Rendering HTML Using the Brew uiOne Toolkit

Rendering HTML Using the Brew uiOne Toolkit

any applications require?or are enhanced by?the presentation of aptly named rich text, text in different formats interspersed with images and hyperlinks to other content. Whether the application is a pure content play, such as a news distribution application, or simply needs a bit of pizzazz in its on-line help, HTML is the answer. Easy to write and maintain (ether by hand or with a specialized editor), HTML gives you a great deal of flexibility in how you present text and graphic content. Brew has long had support for HTML using the IHTMLViewer, an IControl-based user interface; recently, this same capability was added to the Brew uiOne Toolkit, the user interface components accessible to C and C++ developers as part of the uiOne SDK. The htmlwidget, an optional widget bundled with the SDK and used by the uiOne trigplayer, can be used to display HTML in applications using the Brew uiOne Toolkit (BUIT) just as any other widget might. This provides unprecedented flexibility for developers with access to the toolkit (such as handset manufacturers and those writing pre-loaded applications for manufacturers) who need to present rich text from within their applications.

In this article, I’ll show you how to use the htmlwidget, summarizing the samplehtmlwidget example that ships with the Brew uiOne SDK. I present only the most relevant code, assuming you’re familiar both with the basics of BREW and using widgets and forms from the BUIT itself.

What the HtmlWidget Widget Provides
The htmlwidget provides a slimmed-down HTML viewer suitable for displaying the kinds of content users would expect within a mobile device. A viewer partially compliant with HTML 3.2, its presentation features include:

  • Hypertext links
  • Bold and large text
  • Text coloration
  • Text alignment on the horizontal axis (left, center, and right)
  • Inline images
  • Simple form input support for text input, lists, check boxes and radio buttons, and submit buttons.

Unsurprisingly, it does not support the following:

  • Scripting with Javascript or applets using Java
  • Frames
  • Cascading Style Sheets (CSS)
  • Background coloration
  • Most malformed HTML, such as HTML with mismatched or missing end tags.

Firefox it isn’t, but then again, that’s not the point; the point is to provide a lightweight widget that can render formatted text efficiently on a wide variety of devices.

The widget itself consists of three classes: the htmlwidget itself, the htmlviewmodel, and the docmodel. The purpose of the htmlwidget is obvious: it’s the widget that encapsulates drawing HTML content to the screen. But what about the other two? The htmlviewmodel is an IModel subclass that offers HTML-specific information about the textual contents of an htmlwidget, such as the state of a rendering operation or when the user selects a link to jump to a new page. The docmodel is an IModel subclass that encapsulates document-specific behaviors of a model, such as the ability to load content from an ISource, or track when the widget to which the model belongs is loading a new document.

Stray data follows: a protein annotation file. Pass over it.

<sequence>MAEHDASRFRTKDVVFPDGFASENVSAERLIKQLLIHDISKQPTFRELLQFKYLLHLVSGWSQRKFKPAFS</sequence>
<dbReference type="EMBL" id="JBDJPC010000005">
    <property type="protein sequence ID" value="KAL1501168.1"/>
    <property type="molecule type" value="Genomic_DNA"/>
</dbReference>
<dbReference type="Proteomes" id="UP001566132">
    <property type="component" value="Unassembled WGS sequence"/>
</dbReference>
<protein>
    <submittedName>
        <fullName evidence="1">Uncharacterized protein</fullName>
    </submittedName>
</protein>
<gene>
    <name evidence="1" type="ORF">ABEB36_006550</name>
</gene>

Preparing to Use an Htmlwidget
As with all interfaces Brew, before you can use something, you need to create it:

  // html widget creation process  nErr = ISHELL_CreateInstance(me->pIShell, AEECLSID_HTMLWIDGET,                                (void**)&(me->piwHtml));  if (SUCCESS != nErr) {    return FALSE;  }  IWIDGET_SetBGColor(me->piwHtml, MAKE_RGBA(255,255,255,255));  we.width = (me->rcRoot).dx;  we.height = (me->rcRoot).dy;  IWIDGET_SetExtent(me->piwHtml,&we);  IWIDGET_SetIWeb(me->piwHtml, me->piWeb);  nErr = IWIDGET_GetModel(me->piwHtml, AEEIID_DOCMODEL, (IModel**)&(me->piDocModel));  if (SUCCESS != nErr) {    return FALSE;  }  nErr = IWIDGET_GetViewModel(me->piwHtml, (IModel**)&piModel);  if (SUCCESS != nErr) {    IMODEL_Release(piModel);    return FALSE;  }  nErr = IMODEL_QueryInterface(piModel, AEEIID_HTMLVIEWMODEL,                                (void**)&me->piViewModel);  if (SUCCESS != nErr) {    IMODEL_Release(piModel);    return FALSE;  }

After creating an instance of the HTML widget, the code sets its background color to white, and its bounds to the bounds of the application itself. Next, using IWIDGET_SetIWeb, it links the htmlwidget with a pre-allocated IWeb instance. The htmlwidget will use this IWeb instance to load any embedded content it requires, such as inline images. (By decoupling the htmlwidget from the IWeb instance, you’re better able to configure the IWeb instance on your own, setting options such as custom headers or other HTTP options.) Next, the code gets two models: the docmodel and the htmlviewmodel. The application uses the former to load text into the widget, while the application uses the latter to handle things such as user navigation within the HTML pages that the application presents. To do this, the code must also attach listeners to each of these models:

	LISTENER_Init(&(me->mlHtmlView), samplehtmlwidgetapp_htmlviewlistener, me);	LISTENER_Init(&(me->mlHtmlDoc), samplehtmlwidgetapp_htmldoclistener, me);	IDOCMODEL_AddListener(me->piDocModel, &(me->mlHtmlDoc));	IHTMLVIEWMODEL_AddListener(me->piViewModel, &(me->mlHtmlView));

(Of course, all of this will only work if you’ve included the htmlwidget module in your development environment; be sure to have the DLL and MIF file installed in your simulation environment, and if necessary, pre-load the MOD and MIF files to your handset under test before you begin. If you find your code fails to instantiate an htmlwidget, check your environment to be sure you have the appropriate MOD or DLL installed correctly!)